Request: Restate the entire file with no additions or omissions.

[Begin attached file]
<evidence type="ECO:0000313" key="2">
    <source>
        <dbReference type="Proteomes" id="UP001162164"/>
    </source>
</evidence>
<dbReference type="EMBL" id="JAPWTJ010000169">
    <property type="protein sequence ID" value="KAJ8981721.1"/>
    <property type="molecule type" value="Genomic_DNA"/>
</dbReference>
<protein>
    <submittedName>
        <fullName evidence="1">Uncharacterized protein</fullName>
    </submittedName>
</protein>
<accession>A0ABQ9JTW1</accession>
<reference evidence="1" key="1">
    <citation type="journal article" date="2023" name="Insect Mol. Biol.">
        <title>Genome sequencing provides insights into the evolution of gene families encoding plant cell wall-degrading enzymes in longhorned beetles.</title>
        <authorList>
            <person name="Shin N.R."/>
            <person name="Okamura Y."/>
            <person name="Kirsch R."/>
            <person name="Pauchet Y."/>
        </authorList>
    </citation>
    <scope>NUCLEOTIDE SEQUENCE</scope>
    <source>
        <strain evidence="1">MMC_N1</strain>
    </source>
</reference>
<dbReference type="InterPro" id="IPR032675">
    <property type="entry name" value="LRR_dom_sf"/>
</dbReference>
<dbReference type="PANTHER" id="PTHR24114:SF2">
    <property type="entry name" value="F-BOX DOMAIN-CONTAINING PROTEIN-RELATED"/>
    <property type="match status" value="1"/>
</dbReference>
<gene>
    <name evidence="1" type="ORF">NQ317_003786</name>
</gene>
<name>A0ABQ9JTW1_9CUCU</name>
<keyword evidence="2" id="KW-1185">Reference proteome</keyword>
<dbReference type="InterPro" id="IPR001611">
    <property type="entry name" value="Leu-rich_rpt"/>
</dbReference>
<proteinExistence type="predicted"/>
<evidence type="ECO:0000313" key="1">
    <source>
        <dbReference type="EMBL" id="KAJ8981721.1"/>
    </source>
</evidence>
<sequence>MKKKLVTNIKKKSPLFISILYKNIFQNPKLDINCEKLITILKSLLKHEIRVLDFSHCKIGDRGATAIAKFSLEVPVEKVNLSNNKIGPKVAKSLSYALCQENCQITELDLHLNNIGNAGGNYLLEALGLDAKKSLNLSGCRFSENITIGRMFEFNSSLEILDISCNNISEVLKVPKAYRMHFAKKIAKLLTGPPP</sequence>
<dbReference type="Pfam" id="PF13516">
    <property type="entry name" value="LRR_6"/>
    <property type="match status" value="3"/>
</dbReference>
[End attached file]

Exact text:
<evidence type="ECO:0000313" key="2">
    <source>
        <dbReference type="Proteomes" id="UP001162164"/>
    </source>
</evidence>
<dbReference type="EMBL" id="JAPWTJ010000169">
    <property type="protein sequence ID" value="KAJ8981721.1"/>
    <property type="molecule type" value="Genomic_DNA"/>
</dbReference>
<protein>
    <submittedName>
        <fullName evidence="1">Uncharacterized protein</fullName>
    </submittedName>
</protein>
<accession>A0ABQ9JTW1</accession>
<reference evidence="1" key="1">
    <citation type="journal article" date="2023" name="Insect Mol. Biol.">
        <title>Genome sequencing provides insights into the evolution of gene families encoding plant cell wall-degrading enzymes in longhorned beetles.</title>
        <authorList>
            <person name="Shin N.R."/>
            <person name="Okamura Y."/>
            <person name="Kirsch R."/>
            <person name="Pauchet Y."/>
        </authorList>
    </citation>
    <scope>NUCLEOTIDE SEQUENCE</scope>
    <source>
        <strain evidence="1">MMC_N1</strain>
    </source>
</reference>
<dbReference type="InterPro" id="IPR032675">
    <property type="entry name" value="LRR_dom_sf"/>
</dbReference>
<dbReference type="PANTHER" id="PTHR24114:SF2">
    <property type="entry name" value="F-BOX DOMAIN-CONTAINING PROTEIN-RELATED"/>
    <property type="match status" value="1"/>
</dbReference>
<gene>
    <name evidence="1" type="ORF">NQ317_003786</name>
</gene>
<name>A0ABQ9JTW1_9CUCU</name>
<keyword evidence="2" id="KW-1185">Reference proteome</keyword>
<dbReference type="InterPro" id="IPR001611">
    <property type="entry name" value="Leu-rich_rpt"/>
</dbReference>
<proteinExistence type="predicted"/>
<evidence type="ECO:0000313" key="1">
    <source>
        <dbReference type="EMBL" id="KAJ8981721.1"/>
    </source>
</evidence>
<sequence>MKKKLVTNIKKKSPLFISILYKNIFQNPKLDINCEKLITILKSLLKHEIRVLDFSHCKIGDRGATAIAKFSLEVPVEKVNLSNNKIGPKVAKSLSYALCQENCQITELDLHLNNIGNAGGNYLLEALGLDAKKSLNLSGCRFSENITIGRMFEFNSSLEILDISCNNISEVLKVPKAYRMHFAKKIAKLLTGPPP</sequence>
<dbReference type="Pfam" id="PF13516">
    <property type="entry name" value="LRR_6"/>
    <property type="match status" value="3"/>
</dbReference>